Payee's signature on the face of a note under the signature of the maker, held to be a good indorsement.
The holder of a negotiable note is presumed to be such, bona fide and for value, and unless defendant negatives one or both facts, his defense fails; proof of fraud in the procurement of the note negatives such presumption. Page 15a, No. 1398. Indorsement, sale and delivery of a note to another authorizes the latter to sue thereon in his own name. Page 13a, No. 1397. The
indorsement" of a bill or note is not merely a transfer, but it is a new contract, by which the indorser engages that the bill or note will be accepted or paid as the case may be; this engagement being conditional upon presentment of demand and notice, and that the bill is a genuine and valid instrument. As between the indorser and indorsee,
it is immaterial whether the indorsement is made before or after maturity, save that, when the indorsement is made before maturity, the time of payment is fixed by the terms of the instrument, and, when made after maturity, payment must be demanded within a reasonable time, and notice of a refusal be given to the indorser in order to charge him.
Where an indorsement is made after maturity, the question of what is a reasonable time for a demand for payment may, when the facts are ascertained, be determined by the court as a matter of law; and where they are few and simple it may likewise be determined by the court.
Where the payee of notes, who, for the purpose of using them as col
A provision in a note that, in case of non-payment at maturity, the holder may extend it, does not make it nonnegotiable. Page 000a, No. 1389. An instrument that the maker borrowed and received a sum "payable April 1st, 1904, with interest," held to be a promissory note, but nonnegotiable. Page 11a, No. 1395. A letter promising to pay the general agent of an insurance company the first annual premiums, being conditional on the agent performing his part of the contract, held not to be negotiable. Page 11a, No. 1396.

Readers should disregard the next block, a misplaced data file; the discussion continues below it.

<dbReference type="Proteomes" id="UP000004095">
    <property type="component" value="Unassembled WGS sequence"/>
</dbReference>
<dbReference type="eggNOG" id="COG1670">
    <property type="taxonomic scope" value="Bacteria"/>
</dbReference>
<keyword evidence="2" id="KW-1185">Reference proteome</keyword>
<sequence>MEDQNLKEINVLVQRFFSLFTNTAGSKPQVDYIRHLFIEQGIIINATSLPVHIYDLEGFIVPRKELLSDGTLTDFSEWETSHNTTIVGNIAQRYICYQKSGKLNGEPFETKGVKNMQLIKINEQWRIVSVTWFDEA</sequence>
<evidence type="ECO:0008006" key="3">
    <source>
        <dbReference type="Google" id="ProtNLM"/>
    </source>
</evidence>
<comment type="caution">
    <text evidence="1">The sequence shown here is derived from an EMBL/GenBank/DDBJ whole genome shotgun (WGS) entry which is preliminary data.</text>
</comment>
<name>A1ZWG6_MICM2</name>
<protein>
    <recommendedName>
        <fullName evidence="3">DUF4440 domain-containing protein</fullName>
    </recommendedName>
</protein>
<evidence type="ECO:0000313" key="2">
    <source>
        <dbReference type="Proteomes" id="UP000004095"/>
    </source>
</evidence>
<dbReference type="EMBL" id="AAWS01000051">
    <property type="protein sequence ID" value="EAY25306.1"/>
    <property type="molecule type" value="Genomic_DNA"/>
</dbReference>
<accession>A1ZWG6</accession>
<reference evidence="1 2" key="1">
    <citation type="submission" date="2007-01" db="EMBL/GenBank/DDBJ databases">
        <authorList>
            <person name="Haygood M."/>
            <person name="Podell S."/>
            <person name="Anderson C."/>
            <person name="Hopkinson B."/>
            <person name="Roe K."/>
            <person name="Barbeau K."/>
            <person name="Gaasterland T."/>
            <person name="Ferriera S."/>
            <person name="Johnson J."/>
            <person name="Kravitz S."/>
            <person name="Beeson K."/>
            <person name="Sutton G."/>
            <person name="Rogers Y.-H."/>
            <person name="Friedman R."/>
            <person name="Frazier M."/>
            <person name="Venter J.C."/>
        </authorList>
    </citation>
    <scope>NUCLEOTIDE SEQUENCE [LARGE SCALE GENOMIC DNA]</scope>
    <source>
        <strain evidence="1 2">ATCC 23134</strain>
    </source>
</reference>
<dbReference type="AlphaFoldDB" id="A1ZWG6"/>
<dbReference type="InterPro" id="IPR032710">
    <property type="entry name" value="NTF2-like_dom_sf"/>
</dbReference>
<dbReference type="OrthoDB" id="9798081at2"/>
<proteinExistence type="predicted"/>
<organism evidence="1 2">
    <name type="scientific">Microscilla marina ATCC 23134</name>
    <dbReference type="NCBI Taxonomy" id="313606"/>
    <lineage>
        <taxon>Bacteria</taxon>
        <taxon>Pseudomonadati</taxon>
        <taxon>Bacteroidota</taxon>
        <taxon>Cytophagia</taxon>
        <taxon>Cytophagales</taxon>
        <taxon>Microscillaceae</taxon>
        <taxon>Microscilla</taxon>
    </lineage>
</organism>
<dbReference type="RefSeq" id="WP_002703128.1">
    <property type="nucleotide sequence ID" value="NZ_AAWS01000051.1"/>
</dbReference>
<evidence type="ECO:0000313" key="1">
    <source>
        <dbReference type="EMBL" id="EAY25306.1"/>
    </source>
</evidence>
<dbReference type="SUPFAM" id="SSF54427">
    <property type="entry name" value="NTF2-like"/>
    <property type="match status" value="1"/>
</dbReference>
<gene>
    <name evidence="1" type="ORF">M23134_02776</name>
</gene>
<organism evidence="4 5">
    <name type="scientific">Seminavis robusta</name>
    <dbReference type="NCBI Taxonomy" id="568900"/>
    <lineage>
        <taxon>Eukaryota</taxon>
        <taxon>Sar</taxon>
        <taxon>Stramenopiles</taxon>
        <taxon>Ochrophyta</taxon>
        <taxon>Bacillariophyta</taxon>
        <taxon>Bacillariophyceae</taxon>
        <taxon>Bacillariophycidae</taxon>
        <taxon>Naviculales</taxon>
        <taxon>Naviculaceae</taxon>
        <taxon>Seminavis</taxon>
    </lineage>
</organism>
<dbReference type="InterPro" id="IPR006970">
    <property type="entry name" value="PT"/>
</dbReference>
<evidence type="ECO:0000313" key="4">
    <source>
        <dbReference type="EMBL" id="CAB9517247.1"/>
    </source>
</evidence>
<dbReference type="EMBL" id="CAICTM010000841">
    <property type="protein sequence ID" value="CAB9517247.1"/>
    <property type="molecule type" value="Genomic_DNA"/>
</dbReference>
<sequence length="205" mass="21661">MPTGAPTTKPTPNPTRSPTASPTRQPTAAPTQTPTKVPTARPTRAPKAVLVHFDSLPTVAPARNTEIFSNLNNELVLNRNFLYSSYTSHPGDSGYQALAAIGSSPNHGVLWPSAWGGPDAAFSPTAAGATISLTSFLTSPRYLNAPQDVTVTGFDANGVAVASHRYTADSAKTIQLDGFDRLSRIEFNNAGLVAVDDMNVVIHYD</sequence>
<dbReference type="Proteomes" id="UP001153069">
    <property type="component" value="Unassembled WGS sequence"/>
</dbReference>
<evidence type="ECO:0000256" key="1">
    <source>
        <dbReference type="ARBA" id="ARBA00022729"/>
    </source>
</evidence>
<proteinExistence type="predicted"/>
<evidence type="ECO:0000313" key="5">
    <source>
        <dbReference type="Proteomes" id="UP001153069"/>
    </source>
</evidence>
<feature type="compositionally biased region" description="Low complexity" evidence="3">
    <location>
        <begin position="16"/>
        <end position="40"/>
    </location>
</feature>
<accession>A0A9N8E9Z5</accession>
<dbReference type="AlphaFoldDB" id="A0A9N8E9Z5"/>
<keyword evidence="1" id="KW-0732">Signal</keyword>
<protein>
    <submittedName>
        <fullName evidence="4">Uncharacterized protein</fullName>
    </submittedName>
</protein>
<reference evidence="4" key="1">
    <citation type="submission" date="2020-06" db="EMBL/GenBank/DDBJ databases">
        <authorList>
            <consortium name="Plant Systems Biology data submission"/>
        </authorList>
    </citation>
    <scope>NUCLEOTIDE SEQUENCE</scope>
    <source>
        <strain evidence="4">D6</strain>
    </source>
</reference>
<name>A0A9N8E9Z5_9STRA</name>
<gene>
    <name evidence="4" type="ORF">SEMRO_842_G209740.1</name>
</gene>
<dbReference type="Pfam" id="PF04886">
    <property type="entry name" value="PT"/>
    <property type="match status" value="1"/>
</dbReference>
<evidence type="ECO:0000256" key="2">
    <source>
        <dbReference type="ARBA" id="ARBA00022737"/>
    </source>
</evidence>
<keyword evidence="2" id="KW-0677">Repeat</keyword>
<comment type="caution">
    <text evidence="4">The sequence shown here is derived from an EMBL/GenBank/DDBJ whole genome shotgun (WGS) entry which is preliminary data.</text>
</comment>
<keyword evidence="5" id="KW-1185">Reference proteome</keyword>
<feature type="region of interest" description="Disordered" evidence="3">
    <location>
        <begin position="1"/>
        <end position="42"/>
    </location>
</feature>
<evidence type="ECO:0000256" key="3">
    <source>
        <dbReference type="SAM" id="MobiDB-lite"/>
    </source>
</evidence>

A promissory note, otherwise negotiable, due six months after date, with interest from maturity until paid at the rate of six per cent. per annum, contained a recital that certain collateral security, was attached thereto, the market value of which was stated to be $6,250, and contained in addition the following stipulation: "If, in the judgment of the holder of this note, said collateral depreciates in value, the undersigned agrees to deliver, when demanded, additional security to the satisfaction of the holder; otherwise this note shall mature at once." Held, that the instrument is nonnegotiable (1) because it contains a promise to do an act in addition to the payment of money; (2) because the date when it is to become due is uncertain. Page 50a, No. 1420.
Unless an instrument is negotiable, action cannot be maintained on an indorsement for transfer.
Where a note was made in California prior to Act April 4, 1902, and was transferred by indorsement in New Jersey after said enactment, its negotiability was not governed by said act, but by the pre-existing law, as section 195 of the act expressly declares that it does not apply to ne